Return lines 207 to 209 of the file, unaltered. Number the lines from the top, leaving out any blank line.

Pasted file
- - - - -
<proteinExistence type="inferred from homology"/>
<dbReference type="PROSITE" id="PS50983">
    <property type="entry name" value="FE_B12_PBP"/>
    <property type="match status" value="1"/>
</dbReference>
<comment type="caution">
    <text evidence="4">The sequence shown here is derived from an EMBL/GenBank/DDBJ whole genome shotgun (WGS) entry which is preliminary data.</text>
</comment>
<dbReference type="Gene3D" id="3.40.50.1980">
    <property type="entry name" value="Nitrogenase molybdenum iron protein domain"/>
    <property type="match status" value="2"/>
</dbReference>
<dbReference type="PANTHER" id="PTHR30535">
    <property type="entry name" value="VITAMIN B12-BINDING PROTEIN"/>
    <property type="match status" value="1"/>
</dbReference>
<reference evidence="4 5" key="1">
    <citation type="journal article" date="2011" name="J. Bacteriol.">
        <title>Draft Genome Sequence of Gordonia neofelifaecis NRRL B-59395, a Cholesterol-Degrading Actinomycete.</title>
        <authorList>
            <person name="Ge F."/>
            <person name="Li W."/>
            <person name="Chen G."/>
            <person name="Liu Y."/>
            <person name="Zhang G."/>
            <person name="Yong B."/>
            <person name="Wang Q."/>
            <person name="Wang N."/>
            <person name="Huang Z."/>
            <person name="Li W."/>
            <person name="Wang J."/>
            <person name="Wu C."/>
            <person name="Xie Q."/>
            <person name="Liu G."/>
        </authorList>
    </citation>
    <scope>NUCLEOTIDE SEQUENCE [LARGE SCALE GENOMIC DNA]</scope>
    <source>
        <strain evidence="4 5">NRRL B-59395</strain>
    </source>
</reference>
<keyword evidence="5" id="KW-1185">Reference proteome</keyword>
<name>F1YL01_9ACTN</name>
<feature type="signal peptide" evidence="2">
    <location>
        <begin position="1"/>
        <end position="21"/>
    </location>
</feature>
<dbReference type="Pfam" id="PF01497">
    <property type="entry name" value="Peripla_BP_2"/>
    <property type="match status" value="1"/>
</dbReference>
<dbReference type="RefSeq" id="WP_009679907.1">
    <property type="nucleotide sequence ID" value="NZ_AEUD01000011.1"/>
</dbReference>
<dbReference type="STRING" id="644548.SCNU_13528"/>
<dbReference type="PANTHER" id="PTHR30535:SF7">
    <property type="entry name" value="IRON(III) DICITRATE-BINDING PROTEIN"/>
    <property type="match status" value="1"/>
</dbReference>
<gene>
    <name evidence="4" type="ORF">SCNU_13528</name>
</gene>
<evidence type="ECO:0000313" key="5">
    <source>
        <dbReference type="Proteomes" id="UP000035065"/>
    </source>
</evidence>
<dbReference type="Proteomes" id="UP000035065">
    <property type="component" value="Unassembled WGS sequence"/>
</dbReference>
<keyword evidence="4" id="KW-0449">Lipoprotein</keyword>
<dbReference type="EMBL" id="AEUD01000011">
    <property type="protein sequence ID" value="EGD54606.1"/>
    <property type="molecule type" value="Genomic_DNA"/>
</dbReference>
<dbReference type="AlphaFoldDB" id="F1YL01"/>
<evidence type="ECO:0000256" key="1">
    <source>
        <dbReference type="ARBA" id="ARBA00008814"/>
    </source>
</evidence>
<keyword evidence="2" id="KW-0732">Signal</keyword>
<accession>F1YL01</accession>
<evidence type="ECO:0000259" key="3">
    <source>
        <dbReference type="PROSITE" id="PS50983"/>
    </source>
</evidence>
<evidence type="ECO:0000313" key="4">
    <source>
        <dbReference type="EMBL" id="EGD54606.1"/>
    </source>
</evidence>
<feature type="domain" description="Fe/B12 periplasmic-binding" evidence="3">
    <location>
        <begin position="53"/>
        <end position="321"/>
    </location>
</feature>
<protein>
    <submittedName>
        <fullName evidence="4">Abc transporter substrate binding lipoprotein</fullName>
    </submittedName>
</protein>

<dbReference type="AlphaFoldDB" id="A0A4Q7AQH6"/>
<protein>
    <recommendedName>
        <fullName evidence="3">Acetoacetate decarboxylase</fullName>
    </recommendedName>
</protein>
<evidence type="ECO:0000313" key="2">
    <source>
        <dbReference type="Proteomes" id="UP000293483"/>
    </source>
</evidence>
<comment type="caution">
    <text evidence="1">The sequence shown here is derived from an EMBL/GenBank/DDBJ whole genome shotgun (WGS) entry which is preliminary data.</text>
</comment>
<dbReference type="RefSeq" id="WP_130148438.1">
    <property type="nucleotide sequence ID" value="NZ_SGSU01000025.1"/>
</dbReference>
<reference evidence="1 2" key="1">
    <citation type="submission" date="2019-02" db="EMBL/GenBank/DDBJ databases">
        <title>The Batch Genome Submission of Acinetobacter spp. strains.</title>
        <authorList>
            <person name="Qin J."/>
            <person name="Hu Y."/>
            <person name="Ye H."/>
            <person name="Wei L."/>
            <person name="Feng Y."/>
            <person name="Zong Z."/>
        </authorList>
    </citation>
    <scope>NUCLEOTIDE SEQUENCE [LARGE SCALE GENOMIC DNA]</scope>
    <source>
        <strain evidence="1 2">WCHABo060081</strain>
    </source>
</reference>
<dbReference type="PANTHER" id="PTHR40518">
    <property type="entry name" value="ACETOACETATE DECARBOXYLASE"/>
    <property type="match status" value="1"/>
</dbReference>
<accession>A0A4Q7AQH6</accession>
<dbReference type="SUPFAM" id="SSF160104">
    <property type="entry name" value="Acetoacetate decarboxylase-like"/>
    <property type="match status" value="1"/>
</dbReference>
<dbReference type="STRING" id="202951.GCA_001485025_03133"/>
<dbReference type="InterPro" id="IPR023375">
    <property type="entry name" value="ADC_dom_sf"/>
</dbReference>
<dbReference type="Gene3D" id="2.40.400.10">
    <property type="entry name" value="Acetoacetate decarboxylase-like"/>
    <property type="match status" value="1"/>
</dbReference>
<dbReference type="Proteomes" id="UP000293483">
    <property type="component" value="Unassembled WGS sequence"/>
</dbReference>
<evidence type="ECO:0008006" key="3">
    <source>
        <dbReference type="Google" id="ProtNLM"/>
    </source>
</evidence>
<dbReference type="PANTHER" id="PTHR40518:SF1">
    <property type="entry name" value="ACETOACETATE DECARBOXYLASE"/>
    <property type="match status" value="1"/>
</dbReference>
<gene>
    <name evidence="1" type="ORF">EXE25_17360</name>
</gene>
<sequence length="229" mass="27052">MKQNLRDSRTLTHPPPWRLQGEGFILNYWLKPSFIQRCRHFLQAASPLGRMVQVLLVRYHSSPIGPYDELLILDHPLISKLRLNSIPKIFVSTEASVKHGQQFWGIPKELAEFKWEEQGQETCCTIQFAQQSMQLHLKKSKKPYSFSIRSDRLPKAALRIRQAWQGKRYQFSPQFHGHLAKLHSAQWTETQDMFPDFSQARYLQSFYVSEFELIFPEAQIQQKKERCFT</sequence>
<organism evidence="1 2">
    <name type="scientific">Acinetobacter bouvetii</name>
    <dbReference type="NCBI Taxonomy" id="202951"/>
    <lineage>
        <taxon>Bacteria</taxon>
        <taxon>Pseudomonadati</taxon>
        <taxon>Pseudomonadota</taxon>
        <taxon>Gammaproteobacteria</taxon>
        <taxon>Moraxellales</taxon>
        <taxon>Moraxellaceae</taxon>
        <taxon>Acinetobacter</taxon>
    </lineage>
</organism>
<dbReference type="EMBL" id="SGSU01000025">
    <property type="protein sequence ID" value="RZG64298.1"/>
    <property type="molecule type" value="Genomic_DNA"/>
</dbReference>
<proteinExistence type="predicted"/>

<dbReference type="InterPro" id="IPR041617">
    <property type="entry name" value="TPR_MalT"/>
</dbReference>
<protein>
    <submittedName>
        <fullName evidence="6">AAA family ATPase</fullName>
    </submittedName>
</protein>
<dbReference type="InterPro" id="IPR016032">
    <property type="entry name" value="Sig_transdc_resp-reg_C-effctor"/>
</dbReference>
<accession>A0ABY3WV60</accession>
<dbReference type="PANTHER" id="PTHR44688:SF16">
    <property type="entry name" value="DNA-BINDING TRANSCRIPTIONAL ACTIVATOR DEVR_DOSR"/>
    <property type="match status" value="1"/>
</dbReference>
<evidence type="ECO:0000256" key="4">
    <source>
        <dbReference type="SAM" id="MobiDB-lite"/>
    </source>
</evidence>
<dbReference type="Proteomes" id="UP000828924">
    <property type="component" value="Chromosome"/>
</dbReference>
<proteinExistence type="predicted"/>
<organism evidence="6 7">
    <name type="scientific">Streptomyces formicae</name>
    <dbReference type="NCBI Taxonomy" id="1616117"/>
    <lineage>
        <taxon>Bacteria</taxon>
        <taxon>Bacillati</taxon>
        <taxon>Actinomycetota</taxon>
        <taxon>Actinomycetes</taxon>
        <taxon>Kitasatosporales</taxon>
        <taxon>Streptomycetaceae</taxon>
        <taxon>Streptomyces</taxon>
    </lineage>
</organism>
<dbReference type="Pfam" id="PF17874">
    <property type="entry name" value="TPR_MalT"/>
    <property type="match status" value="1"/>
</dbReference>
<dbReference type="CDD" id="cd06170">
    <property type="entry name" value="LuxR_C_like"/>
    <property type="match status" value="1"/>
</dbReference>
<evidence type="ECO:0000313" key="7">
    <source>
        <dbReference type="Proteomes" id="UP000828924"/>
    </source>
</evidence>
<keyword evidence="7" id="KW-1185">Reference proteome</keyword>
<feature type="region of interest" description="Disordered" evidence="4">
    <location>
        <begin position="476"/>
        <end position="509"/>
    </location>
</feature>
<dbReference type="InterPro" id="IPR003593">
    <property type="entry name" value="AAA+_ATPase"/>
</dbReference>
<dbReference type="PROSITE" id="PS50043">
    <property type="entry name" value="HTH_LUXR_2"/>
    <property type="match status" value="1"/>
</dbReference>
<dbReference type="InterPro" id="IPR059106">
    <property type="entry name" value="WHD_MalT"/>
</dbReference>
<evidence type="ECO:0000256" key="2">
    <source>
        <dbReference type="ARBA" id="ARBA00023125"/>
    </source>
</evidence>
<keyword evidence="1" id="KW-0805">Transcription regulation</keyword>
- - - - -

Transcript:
</dbReference>
<evidence type="ECO:0000256" key="4">
    <source>